I paid a visit to Swallow Yachts last week. The designer was busy so I snooped around the “yard”. However, his spies ( aka loyal employees) had seen me and I was soon “accompanied” to the office, where we had a discussion about the finer points of the specification.
The layout of the “galley bulkhead” was discussed and photographed. Perhaps I should offer an explanation. One of the “improvements” (I leave the assessment of this to later) I want on Riff Raff is a small bulkhead* between the forward end of the galley area and the after end of the forward port bunk. The idea of this is to stop spilling hot water on the occupant** of the bunk and to provide some shelf storage space for some of the galley related clutter (like plates and mugs). The photograph was to illustrate to the designer the nature of the stuff to be stored on said shelf. As with all these half thought out ideas it was immediately obvious the layout wouldn’t work and the order of storage would have to change……
Then it was off (officially) to the shed. Here, John was hard at work fitting something to the “lid”***.
The designer decided to help, too.
It was pleasing to note that there were three new BC23’s in the works:
Lady G (in the foreground) seems very posh. Teak top rail and rubbing string and a teak moulding round the top of the cockpit coaming. Riff Raff is already looking up to her name!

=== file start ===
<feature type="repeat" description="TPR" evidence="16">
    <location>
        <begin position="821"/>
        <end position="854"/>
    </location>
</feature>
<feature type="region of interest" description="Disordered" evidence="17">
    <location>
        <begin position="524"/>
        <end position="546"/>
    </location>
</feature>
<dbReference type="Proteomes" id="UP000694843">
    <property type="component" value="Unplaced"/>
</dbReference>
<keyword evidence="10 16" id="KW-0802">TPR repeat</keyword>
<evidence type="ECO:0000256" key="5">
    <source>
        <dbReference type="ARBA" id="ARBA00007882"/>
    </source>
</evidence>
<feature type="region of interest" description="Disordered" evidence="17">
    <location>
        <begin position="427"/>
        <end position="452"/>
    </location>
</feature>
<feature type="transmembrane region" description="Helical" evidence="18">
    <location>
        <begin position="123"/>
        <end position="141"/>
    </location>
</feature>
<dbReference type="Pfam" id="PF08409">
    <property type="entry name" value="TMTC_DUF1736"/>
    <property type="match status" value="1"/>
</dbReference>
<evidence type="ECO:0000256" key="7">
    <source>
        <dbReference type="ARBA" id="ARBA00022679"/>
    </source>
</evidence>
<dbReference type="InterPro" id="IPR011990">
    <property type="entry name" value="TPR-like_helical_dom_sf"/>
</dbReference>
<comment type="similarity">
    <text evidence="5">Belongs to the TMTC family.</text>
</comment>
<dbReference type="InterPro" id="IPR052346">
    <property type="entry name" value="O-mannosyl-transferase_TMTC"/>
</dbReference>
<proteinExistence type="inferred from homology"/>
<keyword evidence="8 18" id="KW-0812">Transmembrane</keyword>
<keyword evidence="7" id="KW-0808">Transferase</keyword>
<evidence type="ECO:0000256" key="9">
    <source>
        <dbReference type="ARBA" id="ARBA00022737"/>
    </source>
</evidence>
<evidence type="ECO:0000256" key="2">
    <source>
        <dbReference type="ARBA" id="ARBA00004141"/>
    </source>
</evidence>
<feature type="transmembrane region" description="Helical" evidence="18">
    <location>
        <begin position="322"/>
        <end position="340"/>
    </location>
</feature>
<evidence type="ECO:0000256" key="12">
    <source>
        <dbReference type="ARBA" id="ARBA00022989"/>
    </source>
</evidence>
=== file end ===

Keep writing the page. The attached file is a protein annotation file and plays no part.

Then off to the other shed where the designers “secret” project is taking shape. Cameras and phone were banned (no, not really) – I understand all will be revealed in April……
I also noted that there were 3 of the 26 footers in for repairs or modification as well and the usual sprinkling of BRe’s and lesser fry (there, that’s upset most of the Swallow Owners in one sentence!)
* Translation for non sailors – Bulkhead = wall – I’ve no idea why
** Not a serious problem, there are unlikely to be any overnight occupants – see my aversion to crew in “Vagabond wanders around Britain”
*** At the moment, Riff Raff consists of two separate composite mouldings – a bottom bit (the hull) and the top bit (or “lid”) which will form the deck and cabin coach roof.
**** For the writers of academic papers, remember Notes are included in the word count.